24

I am trying to put a link in a <th> element and have the <a> element fill the entire space of the <th>. While I can get it to fille horizontally with width:100%, getting it to fill vertically is proving to be troublesome. height:100% seems to have no effect.

I want to do this so that the user can click anywhere in the cell to activate the link. I know I could put an onClick property on the <th> itself and handle it via javascript, but I would like to do it the "proper" css way.

Clarification: Each row of the table can have a different height because the content is dynamic, so solutions that use a fixed height for the <a> or <th> elements will not work.

Here is some sample code:

<style type="text/css">
th {
  font-size: 50%;
  width: 20em;
  line-height: 100%;
}
th a {
  display:block;
  width:100%;
  height:100%;
  background-color: #aaa;
}
th a:hover {
  background-color: #333
}
</style>
<table border=1>
  <tr>
    <th><a href="foo">Link 1</a></th>
    <td>Lorem ipsum dolor sit amet, consectetur adipiscing elit. Nam dapibus tortor.</td>
  </tr>
  <tr>
    <th><a href="foo">Link 2</a></th>
    <td>Lorem ipsum dolor sit amet, consectetur adipiscing elit. Nam dapibus tortor. Lorem ipsum dolor sit amet, consectetur adipiscing elit. Nam dapibus tortor. Lorem ipsum dolor sit amet, consectetur adipiscing elit. Nam dapibus tortor. </td>
  </tr>
</table>

And here is a page with that exact same code

As you can see if you mouseover the link, the <a> element is not filling vertically which produces an awkward look. I could fix the hover background by putting it in a "th:hover a" style, but the link would still only actually function if you clicked where the actual a tag is.

1
  • 1
    Your link is dead.
    – Black
    Oct 26 '18 at 11:30
11

just change th style to this

th {
  font-size: 50%;
  width: 20em;
  height: 100%;
  line-height: 100%; 
}

cheers

6
  • just add a height with 100% ;)
    – acromm
    Feb 13 '09 at 18:07
  • be sure to test this in IE6 due to it's inability to process 100% relative values properly... Feb 13 '09 at 18:11
  • 16
    Luckily this is for an internal tool where I can just punch anyone using IE6. :)
    – OverloadUT
    Feb 13 '09 at 18:12
  • 3
    IMPORTANT: I just spent some time discovering that this answer as presented actually doesn't work when a proper DOCTYPE is set on the document. It only works in quirks mode. The fix is simple: The <tr> element must ALSO have height:100%.
    – OverloadUT
    Feb 13 '09 at 19:14
  • 6
    Unfortunately, this solution (including a height on the <tr>) only works in quirks mode in IE6/7/8 and Opera, and doesn't work at all in Safari (and Chrome).
    – mercator
    Feb 20 '09 at 11:22
3

As @Hober says, you need to give the <th> a height. You could also use height: 100% there.

If you know the dimensions of your <th>, which it looks like you probably won't in this case (since they're on the side), I've had luck adding a padding to push the <a> out to the edges (past any padding from the <th> itself), and then bringing it back in with a corresponding negative margin. Like this:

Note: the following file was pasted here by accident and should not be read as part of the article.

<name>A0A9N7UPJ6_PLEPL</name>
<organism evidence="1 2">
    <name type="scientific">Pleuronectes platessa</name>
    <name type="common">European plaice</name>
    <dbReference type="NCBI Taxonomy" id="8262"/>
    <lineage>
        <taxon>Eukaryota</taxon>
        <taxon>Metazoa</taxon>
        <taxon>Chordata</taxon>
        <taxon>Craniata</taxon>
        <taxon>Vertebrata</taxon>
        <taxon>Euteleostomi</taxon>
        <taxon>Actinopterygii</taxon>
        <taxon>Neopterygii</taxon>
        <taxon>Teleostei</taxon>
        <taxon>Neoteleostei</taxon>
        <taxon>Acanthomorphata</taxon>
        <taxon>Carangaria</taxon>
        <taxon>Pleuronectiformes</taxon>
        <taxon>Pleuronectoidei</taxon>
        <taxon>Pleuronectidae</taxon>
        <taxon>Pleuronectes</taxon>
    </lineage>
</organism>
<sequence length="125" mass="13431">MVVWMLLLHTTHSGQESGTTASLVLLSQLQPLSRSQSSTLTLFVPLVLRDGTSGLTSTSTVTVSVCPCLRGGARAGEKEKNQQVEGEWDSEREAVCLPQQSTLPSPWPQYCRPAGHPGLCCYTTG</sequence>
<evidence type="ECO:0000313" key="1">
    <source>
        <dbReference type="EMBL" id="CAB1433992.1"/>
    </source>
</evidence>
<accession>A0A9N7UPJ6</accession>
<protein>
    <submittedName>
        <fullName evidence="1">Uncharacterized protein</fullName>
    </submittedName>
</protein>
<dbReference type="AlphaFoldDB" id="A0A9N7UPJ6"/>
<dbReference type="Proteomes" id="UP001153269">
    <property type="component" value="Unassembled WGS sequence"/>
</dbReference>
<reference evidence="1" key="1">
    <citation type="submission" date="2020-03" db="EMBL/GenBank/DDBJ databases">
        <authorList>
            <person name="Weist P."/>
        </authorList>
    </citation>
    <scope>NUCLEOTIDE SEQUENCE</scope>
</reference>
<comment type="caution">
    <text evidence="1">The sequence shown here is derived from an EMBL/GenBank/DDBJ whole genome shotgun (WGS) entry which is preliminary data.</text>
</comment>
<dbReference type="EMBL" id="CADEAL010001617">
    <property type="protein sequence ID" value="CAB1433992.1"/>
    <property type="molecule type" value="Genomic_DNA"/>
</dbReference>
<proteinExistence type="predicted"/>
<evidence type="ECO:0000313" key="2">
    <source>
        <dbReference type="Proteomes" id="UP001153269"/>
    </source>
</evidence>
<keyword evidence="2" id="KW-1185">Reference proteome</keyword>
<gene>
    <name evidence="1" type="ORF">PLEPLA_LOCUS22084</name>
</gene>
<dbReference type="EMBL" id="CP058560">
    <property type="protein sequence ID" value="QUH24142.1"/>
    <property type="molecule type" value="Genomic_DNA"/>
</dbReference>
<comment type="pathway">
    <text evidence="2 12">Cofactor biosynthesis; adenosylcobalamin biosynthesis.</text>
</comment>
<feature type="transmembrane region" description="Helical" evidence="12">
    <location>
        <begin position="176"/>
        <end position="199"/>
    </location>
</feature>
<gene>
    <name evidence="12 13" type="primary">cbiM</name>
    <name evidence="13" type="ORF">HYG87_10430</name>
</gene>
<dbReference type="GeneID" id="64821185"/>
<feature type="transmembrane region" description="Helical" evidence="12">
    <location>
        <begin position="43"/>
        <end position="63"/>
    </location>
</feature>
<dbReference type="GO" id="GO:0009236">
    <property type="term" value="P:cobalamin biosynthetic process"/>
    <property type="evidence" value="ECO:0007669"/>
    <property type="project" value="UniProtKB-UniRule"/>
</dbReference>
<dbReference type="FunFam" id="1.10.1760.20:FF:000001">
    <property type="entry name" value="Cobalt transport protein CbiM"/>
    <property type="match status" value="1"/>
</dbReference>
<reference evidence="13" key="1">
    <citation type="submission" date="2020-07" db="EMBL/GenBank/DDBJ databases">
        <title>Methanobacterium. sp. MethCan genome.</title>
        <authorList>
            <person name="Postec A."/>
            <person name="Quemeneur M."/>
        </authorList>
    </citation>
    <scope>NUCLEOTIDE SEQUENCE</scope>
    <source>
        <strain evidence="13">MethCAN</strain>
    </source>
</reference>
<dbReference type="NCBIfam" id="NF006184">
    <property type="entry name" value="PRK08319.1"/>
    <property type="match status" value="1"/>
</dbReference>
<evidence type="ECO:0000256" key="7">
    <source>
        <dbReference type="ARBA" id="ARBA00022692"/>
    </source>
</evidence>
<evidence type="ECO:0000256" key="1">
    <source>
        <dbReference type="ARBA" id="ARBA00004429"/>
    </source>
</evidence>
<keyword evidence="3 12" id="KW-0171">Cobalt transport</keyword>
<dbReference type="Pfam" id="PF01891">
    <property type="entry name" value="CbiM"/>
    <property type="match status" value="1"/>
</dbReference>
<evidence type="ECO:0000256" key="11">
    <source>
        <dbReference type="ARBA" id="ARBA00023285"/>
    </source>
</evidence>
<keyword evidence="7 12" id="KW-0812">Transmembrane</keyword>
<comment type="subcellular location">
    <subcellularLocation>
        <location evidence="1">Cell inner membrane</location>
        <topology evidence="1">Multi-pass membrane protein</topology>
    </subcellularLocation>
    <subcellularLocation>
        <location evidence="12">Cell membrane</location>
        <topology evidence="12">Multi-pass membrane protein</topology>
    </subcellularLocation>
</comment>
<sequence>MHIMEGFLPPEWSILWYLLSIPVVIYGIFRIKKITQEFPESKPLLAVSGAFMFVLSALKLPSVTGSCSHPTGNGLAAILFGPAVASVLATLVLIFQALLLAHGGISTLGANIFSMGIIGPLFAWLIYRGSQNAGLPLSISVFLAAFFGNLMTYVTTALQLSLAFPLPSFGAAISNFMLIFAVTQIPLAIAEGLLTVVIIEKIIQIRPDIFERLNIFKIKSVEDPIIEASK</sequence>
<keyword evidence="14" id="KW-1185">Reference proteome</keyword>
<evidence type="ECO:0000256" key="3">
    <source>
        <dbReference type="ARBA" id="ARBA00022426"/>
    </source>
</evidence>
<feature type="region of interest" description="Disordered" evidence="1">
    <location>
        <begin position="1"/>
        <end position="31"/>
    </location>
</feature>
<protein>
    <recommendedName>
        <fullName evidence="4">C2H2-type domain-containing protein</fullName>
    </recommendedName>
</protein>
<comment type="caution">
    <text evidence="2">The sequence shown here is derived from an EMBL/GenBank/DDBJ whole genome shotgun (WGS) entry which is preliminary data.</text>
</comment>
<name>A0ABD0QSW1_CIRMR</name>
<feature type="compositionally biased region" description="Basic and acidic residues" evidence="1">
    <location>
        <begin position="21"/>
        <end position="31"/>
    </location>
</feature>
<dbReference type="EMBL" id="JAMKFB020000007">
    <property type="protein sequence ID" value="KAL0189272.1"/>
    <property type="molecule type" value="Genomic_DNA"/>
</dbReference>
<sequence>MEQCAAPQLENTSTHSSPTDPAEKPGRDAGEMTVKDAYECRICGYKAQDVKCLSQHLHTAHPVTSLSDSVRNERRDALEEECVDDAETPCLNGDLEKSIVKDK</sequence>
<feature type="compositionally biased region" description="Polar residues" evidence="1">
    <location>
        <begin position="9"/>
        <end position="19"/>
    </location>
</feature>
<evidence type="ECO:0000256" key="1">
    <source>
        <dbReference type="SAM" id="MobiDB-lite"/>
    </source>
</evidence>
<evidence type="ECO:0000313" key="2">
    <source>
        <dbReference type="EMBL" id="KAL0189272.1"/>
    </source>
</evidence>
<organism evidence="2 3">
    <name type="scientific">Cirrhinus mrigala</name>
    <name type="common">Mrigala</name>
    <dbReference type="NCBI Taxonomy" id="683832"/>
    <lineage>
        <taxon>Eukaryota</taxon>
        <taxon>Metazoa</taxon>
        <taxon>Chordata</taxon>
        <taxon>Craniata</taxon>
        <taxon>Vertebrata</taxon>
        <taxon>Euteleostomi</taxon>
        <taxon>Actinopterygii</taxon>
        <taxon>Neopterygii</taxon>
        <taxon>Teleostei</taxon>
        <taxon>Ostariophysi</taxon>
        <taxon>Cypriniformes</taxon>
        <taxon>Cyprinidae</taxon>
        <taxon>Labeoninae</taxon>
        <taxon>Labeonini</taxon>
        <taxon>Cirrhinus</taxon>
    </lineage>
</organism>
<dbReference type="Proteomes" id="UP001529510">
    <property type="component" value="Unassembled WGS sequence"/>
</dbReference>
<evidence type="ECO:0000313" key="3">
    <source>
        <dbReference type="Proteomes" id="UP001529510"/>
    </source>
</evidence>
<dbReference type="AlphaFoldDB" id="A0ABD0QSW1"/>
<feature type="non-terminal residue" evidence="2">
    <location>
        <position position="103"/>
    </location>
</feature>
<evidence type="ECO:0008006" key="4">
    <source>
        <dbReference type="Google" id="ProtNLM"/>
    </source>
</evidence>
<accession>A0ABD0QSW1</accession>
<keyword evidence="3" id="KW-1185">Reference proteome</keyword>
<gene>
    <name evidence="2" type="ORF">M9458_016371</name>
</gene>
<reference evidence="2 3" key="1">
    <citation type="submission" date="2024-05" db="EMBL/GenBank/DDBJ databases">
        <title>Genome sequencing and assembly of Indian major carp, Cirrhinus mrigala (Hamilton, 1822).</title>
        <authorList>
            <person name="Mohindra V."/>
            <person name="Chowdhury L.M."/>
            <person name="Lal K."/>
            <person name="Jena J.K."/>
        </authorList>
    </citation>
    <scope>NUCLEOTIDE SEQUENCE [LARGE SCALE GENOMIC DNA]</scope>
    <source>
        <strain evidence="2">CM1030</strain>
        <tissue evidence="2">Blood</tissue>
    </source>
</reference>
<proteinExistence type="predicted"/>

th a{
  padding: 10px 0;
  margin: -10px 0;
}
0
0

In order to do this, you can set the HEIGHT of your "a" element in pixels instead of percentage.

If you specify a percentage, 100% will end up being the height of the TEXT itself.

A pixel height will give you a static height, and will work for this situation.

td a {height: 100px;}
1
  • Unfortunately the height of each table row will vary based on the content, and I do not want each row to be at a fixed height.
    – OverloadUT
    Feb 13 '09 at 18:04
0

You need to give the <th> a height, so that your style block will end up something like

th {
  font-size: 50%;
  width: 20em;
  height: 8ex;
  line-height: 100%;
}

Edit: Actually, for height you should probably use a vertical measure like "ex", instead of a horizontal measure of "em". Example changed to reflect that.

1
  • The problem is that the height of each row in the table needs to be dynamic. And even if you do set the height, the content is going to resize based on the width of the browser so you can't depend on it being an exact height.
    – OverloadUT
    Feb 13 '09 at 18:02
0

You could do this with javascript (see below).

<style type="text/css">
th {
font-size: 50%;
width: 20em;
background-color: #aaa;

}
.off {
background-color: #aaa;
}
.on {
background-color: #333
}


<th onmouseover="this.className='on'" onmouseout="this.className='off'">><a href="foo">Link 1</a></th>
0

The th element needs to have a height assigned to it. Giving it a height of 100% should cause the element to expand to the height of its container (i.e. the height of the row). This may not work properly in IE 6, you may try adding _height: 1% to address IE6 - I don't have IE6 to test this with, but I tested in Firefox and it appears to be doing what you want.

th {
  height: 100%;
}
0

The closest i got was this...

th {
  float: left;
  overflow: hidden;
  font-size: 50%;
  width: 20em;
  margin: auto;
}
th a {
  display: table; /* or block, up to you */
  margin: none;
  width:100%;
  height: 1px;
  background-color: #aaa;
  padding: 20%;
}

But it makes all your rows the same height. Maybe someone else can fix that if it's a problem.

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